5 common flu shot myths, debunked
Trick or treat? Many people still get tricked by flu shot myths and skip the vaccination altogether—but our medical directors are here to set the story straight.
What do costumes, pumpkin carving and flu shots have in common? They’re all activities people take part in during October. That’s right, even the Centers for Disease Control and Prevention (CDC) recommends getting your flu shot by Halloween since it takes two weeks to build immunity.
It’s a fact: getting vaccinated is the most important thing you can do to protect yourself from influenza or simply the flu. Even so, some people still get tricked by flu shot myths and pass up the opportunity to protect themselves and their loved ones. Think you know all there is to know? Read on as Regence’s executive medical directors debunk some widely held flu shot myths.
Fact: Getting a flu shot reduces your risk of getting the flu
The effectiveness of the flu shot changes each year, depending on how well the vaccine matches the type of flu viruses circulating during flu season. The CDC says the flu vaccine generally reduces your risk of getting the flu by about 40 to 60 percent.
“There are many strains of the flu virus, and they’re continually changing,” says Dr. Amy Khan, Regence’s executive medical director. “In any one season, these variations could be circulating and making people sick.”
The goal of the flu shot is to expose your immune system to virus-specific substances before you are infected with the flu. This way, your body can develop infection-fighting proteins or antibodies that help protect you when you are exposed to the flu. As a result, you may not get sick at all or you may have a milder case of the flu if infected.
“Getting a flu shot doesn’t necessarily mean that you’re not going to get the flu,” says Dr. Khan. “A flu shot provides additional protection, so if you do come down with the flu, you’re likely to have less severe symptoms and to recover more quickly.”
Fact: Just because you’ve never had the flu doesn’t mean you’re immune or that you can’t infect others
If you’re one of the lucky ones who rarely gets the flu, congratulations on having a healthy immune system! However, you can still spread the illness. According to the CDC, some otherwise healthy adults may be able to infect others beginning one day before symptoms develop and up to five to seven days after becoming sick.
Getting a flu shot makes you less likely to give the virus to someone else who may be more vulnerable to serious flu illness, like babies and young children, pregnant women, older people, and people with certain chronic health conditions. By protecting those around you from getting the flu, the burden of illness in the community is reduced and lowers the strain on our health care system — doctor’s offices, urgent care centers and emergency departments. This is particularly important this year while we fight against the COVID-19 pandemic.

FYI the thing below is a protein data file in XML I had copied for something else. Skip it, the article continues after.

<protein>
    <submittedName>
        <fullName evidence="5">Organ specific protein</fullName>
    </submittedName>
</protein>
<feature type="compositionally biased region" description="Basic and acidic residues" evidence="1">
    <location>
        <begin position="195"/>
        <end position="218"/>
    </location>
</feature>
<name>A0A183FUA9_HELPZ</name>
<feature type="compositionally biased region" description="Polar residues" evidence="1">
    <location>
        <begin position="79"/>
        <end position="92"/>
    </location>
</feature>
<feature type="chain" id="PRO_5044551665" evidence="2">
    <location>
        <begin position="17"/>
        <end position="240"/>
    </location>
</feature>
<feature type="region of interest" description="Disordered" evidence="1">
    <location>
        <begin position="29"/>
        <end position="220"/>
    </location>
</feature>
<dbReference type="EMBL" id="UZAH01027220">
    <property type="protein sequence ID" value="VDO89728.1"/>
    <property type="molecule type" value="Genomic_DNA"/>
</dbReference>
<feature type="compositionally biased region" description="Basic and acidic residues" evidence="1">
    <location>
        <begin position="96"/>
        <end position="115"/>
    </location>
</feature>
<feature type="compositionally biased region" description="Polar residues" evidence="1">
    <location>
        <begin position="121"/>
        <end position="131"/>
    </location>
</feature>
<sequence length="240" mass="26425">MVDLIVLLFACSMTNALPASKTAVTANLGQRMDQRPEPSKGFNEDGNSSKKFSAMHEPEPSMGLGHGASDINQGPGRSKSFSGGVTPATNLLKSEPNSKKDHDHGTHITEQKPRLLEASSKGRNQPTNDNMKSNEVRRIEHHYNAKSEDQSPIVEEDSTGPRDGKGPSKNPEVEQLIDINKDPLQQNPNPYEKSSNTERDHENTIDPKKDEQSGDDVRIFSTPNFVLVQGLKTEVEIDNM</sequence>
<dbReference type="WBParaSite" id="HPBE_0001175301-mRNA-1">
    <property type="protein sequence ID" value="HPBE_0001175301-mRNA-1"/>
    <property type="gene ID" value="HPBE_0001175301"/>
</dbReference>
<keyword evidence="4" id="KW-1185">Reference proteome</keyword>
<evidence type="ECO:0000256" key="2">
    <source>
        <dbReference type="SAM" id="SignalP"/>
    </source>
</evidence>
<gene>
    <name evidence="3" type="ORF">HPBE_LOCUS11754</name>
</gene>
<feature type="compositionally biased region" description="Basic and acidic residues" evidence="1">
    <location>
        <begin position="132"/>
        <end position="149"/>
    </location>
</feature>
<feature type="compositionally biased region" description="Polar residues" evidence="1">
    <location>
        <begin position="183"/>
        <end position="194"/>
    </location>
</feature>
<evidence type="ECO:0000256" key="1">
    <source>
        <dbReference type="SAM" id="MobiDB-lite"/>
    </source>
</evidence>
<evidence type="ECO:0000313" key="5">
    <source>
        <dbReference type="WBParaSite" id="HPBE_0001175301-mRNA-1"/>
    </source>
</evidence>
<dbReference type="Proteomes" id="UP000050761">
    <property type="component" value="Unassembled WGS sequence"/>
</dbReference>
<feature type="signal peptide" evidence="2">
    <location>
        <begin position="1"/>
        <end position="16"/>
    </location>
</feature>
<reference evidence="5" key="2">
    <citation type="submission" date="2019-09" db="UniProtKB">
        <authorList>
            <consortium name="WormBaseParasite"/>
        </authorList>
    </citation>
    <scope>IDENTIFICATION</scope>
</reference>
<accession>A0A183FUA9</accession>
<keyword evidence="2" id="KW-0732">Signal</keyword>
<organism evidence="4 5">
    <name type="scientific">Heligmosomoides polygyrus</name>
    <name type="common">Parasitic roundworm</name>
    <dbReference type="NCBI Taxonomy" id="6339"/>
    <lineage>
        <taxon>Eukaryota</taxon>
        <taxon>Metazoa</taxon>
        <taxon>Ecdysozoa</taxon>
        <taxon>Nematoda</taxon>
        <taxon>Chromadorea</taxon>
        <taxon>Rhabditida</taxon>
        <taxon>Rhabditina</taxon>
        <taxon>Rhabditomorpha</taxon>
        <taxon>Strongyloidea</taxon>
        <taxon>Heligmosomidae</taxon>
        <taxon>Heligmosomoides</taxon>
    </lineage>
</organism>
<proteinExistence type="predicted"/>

“We might feel healthy with a mild infection, but still be infectious and infect other people who may be at a high risk for complications. So even if you feel healthy and rarely get sick, getting a flu shot can help save lives,” says Dr. Khan.
Fact: The flu shot may cause mild side effects
The flu vaccine can occasionally cause side effects such as mild aches, fatigue, headache, or a low-grade fever. The most common side effect is discomfort or minor pain around the site of the injection. Because the flu vaccine does not cause the flu, these symptoms aren’t as severe as those from the flu itself and typically resolves within a couple days.
Serious allergic reactions to flu vaccines are very rare. If they do occur, it is usually within a few minutes to a few hours after vaccination. The CDC says that while these reactions can be life-threatening, effective treatments are available.
Fact: You cannot get the flu from a flu shot
Regardless if you choose a flu shot injection or nasal spray, you can’t get the flu from it. The vaccine itself does not contain a live virus, but you may experience a bit of soreness around the shot site or other minor symptoms like a headache or a low-grade fever.
“People will sometimes have discomfort that’s associated with the vaccine itself. They may have a little soreness or feel a little achy but those are the symptoms of your immune system building up,” explains Dr. Jim Polo, Regence’s executive medical director. “You cannot get the flu from the flu vaccine.”
Fact: Getting a flu shot does not increase your risk of getting COVID-19
The CDC says there is no evidence that getting a flu shot increases your risk of getting sick from a coronavirus, like the one that causes COVID-19.
“It’s important to remember that you can get infected from both COVID-19 and the flu at the same time,” Dr. Polo. “This makes getting a flu vaccine especially important this year. We don’t know how things are going to progress with COVID-19 so by getting the flu vaccine, it’s one less thing that health care professionals need to worry about.”
The bottom line: Flu shots are effective and are an important step in protecting against the flu. So, treat yourself and your family and get your flu shot this season.